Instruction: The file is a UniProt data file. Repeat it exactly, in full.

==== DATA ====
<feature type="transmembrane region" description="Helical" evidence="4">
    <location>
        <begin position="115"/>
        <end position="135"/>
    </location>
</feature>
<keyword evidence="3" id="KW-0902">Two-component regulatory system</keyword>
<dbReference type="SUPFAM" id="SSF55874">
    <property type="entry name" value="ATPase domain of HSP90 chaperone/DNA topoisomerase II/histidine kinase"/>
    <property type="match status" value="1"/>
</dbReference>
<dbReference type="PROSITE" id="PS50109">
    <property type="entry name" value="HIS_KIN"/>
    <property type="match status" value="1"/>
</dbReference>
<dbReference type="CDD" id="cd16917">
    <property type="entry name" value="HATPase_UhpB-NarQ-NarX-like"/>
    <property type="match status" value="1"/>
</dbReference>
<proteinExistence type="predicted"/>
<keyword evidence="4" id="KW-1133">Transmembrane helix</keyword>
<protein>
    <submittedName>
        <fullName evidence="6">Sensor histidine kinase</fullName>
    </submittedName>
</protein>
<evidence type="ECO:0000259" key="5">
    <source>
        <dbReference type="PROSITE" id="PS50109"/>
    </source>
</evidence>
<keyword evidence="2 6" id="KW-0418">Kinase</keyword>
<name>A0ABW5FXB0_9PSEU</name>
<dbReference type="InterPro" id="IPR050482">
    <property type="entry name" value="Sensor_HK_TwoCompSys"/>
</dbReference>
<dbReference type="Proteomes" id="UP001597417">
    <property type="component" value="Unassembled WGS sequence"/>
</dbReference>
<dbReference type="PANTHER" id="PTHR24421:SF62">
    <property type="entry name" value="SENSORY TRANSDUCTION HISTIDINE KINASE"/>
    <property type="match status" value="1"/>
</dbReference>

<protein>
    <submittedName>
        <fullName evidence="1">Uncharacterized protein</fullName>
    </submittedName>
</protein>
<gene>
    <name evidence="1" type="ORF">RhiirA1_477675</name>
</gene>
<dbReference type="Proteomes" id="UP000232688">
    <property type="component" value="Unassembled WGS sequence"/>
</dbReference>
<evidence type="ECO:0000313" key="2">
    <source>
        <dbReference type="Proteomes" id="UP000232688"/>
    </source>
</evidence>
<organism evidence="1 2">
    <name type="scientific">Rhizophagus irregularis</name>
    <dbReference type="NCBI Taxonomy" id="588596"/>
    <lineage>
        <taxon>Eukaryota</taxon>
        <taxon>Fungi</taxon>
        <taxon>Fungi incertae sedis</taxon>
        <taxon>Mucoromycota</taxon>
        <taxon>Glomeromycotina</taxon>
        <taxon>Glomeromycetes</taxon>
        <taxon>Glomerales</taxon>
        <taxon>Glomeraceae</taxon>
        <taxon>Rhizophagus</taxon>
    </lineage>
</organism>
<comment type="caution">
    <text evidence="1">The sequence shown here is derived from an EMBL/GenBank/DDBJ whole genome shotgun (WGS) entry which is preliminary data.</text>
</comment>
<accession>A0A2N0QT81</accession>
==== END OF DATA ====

<feature type="transmembrane region" description="Helical" evidence="4">
    <location>
        <begin position="115"/>
        <end position="135"/>
    </location>
</feature>
<keyword evidence="3" id="KW-0902">Two-component regulatory system</keyword>
<dbReference type="SUPFAM" id="SSF55874">
    <property type="entry name" value="ATPase domain of HSP90 chaperone/DNA topoisomerase II/histidine kinase"/>
    <property type="match status" value="1"/>
</dbReference>
<dbReference type="PROSITE" id="PS50109">
    <property type="entry name" value="HIS_KIN"/>
    <property type="match status" value="1"/>
</dbReference>
<dbReference type="CDD" id="cd16917">
    <property type="entry name" value="HATPase_UhpB-NarQ-NarX-like"/>
    <property type="match status" value="1"/>
</dbReference>
<proteinExistence type="predicted"/>
<keyword evidence="4" id="KW-1133">Transmembrane helix</keyword>
<protein>
    <submittedName>
        <fullName evidence="6">Sensor histidine kinase</fullName>
    </submittedName>
</protein>
<evidence type="ECO:0000259" key="5">
    <source>
        <dbReference type="PROSITE" id="PS50109"/>
    </source>
</evidence>
<keyword evidence="2 6" id="KW-0418">Kinase</keyword>
<name>A0ABW5FXB0_9PSEU</name>
<dbReference type="InterPro" id="IPR050482">
    <property type="entry name" value="Sensor_HK_TwoCompSys"/>
</dbReference>
<dbReference type="Proteomes" id="UP001597417">
    <property type="component" value="Unassembled WGS sequence"/>
</dbReference>
<dbReference type="PANTHER" id="PTHR24421:SF62">
    <property type="entry name" value="SENSORY TRANSDUCTION HISTIDINE KINASE"/>
    <property type="match status" value="1"/>
</dbReference>

<protein>
    <submittedName>
        <fullName evidence="1">Uncharacterized protein</fullName>
    </submittedName>
</protein>
<gene>
    <name evidence="1" type="ORF">RhiirA1_477675</name>
</gene>
<dbReference type="Proteomes" id="UP000232688">
    <property type="component" value="Unassembled WGS sequence"/>
</dbReference>
<evidence type="ECO:0000313" key="2">
    <source>
        <dbReference type="Proteomes" id="UP000232688"/>
    </source>
</evidence>
<organism evidence="1 2">
    <name type="scientific">Rhizophagus irregularis</name>
    <dbReference type="NCBI Taxonomy" id="588596"/>
    <lineage>
        <taxon>Eukaryota</taxon>
        <taxon>Fungi</taxon>
        <taxon>Fungi incertae sedis</taxon>
        <taxon>Mucoromycota</taxon>
        <taxon>Glomeromycotina</taxon>
        <taxon>Glomeromycetes</taxon>
        <taxon>Glomerales</taxon>
        <taxon>Glomeraceae</taxon>
        <taxon>Rhizophagus</taxon>
    </lineage>
</organism>
<comment type="caution">
    <text evidence="1">The sequence shown here is derived from an EMBL/GenBank/DDBJ whole genome shotgun (WGS) entry which is preliminary data.</text>
</comment>
<accession>A0A2N0QT81</accession>